ministers, not messiahs.
We are prophets of a future not our own.

Saturday, October 13, 2007

Ramblings on Revelation

In my class on Ideas of God in Scripture and Literature, we've been reading the Bible and looking at the Rabbinic tradition of midrash, and now we're reading and listening to parts of the Qu'ran, using Michael Sells's really helpful introduction, Approaching the Qu'ran. I've been teaching about the Bible and ways that we read the Bible -- especially the Old Testament - in a lot of other venues, and there is something awe-inspiring, deeply quieting that comes to me as I reflect on these traditions. Each time I return to it I am impressed at how one can read the story of the Bible as a story of exile and return, people turning away and God calling us home, grieving, sometimes angry, and justly so - but always, as I read it, it is a story of mercy, of a God who connects with human beings in order to call us to a deeper wholeness that was intended for us, and that we keep choosing against. (See my entry last January, "What I Believe" at the beginning of this blog) I see this story in the Incarnation, in Jesus weeping over Jerusalem and casting out demons and sending out his disciples, in Paul, in Romans and Galatians, struggling over how to imagine and create, in flesh and blood and history going forward, an inclusive community faithful to God's calling, as we're still trying to do in the Church 2000+ years later. It's there in the Qu'ran, too, from the little I've been able to discern. In the haunting chants of the Qu'ran that we listened to, included with Michael Sells's book, there is a divine yearning, a plaintive divine voice, grieving over our sinfulness, our forgetfulness, our willful choices and "reminding" us that there is a better way, though also, in the Qu'ran, with very stern reminders of a definite and final day of reckoning.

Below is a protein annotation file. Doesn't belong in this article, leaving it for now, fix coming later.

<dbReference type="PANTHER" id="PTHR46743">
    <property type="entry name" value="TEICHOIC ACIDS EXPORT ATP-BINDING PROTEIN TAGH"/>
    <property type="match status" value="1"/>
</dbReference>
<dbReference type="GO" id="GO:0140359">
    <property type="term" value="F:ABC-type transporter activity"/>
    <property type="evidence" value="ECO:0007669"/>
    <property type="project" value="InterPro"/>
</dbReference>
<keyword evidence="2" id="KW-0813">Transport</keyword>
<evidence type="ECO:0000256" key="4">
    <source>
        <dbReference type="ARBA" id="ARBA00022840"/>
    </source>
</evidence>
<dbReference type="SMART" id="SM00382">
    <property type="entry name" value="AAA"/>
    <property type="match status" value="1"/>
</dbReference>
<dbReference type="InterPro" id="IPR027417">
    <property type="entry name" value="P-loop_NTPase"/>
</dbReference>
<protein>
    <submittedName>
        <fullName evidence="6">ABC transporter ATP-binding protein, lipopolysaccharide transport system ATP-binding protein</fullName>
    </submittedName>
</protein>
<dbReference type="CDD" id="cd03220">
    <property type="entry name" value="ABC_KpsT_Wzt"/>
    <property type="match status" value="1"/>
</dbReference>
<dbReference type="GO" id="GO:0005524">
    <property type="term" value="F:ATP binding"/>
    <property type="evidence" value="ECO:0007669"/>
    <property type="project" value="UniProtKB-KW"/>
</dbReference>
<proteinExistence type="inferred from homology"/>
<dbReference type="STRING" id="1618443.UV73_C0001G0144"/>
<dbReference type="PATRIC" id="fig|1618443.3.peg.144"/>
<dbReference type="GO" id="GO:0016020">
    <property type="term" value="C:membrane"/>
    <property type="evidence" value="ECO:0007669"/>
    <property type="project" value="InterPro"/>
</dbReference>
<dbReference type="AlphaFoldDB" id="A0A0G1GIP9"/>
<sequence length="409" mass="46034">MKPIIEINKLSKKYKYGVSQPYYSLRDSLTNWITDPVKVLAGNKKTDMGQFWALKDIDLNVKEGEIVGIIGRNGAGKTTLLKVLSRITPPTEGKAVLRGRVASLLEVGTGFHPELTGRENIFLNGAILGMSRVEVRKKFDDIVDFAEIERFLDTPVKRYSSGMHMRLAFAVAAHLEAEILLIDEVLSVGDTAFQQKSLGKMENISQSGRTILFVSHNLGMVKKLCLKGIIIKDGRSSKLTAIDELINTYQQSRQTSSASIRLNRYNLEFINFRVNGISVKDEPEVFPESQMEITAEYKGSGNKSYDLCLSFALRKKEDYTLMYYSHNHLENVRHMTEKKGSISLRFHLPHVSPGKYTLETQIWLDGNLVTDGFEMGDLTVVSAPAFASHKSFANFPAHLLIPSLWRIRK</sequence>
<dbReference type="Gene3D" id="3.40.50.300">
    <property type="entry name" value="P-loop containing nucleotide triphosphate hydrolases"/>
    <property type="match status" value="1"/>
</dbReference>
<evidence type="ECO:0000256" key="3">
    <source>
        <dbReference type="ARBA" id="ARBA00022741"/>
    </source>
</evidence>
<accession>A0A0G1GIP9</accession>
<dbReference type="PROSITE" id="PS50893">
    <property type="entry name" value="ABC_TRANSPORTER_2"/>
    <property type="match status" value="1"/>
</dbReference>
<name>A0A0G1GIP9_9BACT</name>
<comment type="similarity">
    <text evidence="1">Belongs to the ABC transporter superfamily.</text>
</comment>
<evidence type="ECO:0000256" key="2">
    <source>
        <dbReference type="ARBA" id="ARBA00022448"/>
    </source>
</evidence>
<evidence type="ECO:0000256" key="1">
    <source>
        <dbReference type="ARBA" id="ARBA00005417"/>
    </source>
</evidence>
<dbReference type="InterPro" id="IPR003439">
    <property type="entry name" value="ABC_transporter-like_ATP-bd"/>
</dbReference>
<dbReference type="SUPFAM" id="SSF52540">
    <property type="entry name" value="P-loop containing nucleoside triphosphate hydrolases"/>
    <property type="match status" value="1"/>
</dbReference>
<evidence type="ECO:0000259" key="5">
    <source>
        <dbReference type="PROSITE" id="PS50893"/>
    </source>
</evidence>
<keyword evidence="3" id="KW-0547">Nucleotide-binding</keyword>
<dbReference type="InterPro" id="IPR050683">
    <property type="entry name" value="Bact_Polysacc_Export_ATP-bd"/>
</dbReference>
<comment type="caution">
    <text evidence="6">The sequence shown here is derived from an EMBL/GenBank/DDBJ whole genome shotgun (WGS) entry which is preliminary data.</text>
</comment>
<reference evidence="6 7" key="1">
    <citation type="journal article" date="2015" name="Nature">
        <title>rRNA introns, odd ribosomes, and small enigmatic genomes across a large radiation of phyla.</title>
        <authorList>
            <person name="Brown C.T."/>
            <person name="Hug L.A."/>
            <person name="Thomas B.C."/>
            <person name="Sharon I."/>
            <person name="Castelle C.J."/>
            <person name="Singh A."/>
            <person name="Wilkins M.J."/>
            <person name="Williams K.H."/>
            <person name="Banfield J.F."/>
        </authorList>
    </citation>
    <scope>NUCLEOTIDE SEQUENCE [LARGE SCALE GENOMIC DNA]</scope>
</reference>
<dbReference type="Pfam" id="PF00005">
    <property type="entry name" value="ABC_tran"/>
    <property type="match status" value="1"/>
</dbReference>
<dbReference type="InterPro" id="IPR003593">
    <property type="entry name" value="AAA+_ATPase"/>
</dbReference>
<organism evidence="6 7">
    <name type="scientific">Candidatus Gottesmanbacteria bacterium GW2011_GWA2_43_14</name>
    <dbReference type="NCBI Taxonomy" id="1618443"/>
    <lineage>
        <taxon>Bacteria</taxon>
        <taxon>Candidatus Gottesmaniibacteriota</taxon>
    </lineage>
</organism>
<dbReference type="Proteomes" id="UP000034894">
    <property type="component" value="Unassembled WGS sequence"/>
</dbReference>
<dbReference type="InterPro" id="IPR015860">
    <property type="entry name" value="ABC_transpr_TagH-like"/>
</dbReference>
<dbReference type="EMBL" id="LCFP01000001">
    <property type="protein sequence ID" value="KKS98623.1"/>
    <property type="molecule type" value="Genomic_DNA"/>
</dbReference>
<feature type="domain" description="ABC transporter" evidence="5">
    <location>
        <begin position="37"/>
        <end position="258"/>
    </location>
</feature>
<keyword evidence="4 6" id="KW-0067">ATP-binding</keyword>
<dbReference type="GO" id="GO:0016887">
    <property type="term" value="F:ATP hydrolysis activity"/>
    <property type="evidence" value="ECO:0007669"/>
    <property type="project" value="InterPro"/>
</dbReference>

I have come to believe that Torah, Jesus as Incarnate Word, and Qu'ran are all expressions of the same revelation. I was excited, in fact, to find that in the Rabbinic Midrash, in a famous passage from Genesis Rabbah, the rabbis, in conversation with each other and with the text, include that the voice that speaks in Wisdom, saying "I was with you before Creation" is actually the voice of Torah -- that God created with Torah as the blueprint for Creation. That reminds me of our Christian understanding of Jesus as the pre-existent Logos in John, who "was in the beginning with God, ;all things were made through him, and without him was not anything made that was made." And Muslim scholars, too, speak of "Qu'ran" as both the text we have, divinely inspired, and the revelation beyond all language that is embodied in the text. (This isn't an original idea with me - I've encountered it before, notably in an interesting scholarly book by Bruce Chilton and Jacob Neusner called God in the World - and elsewhere. But it's been a matter of the heart with me these last couple of weeks, a deeply exciting discovery of what seems to me to be the the profound truth of faith.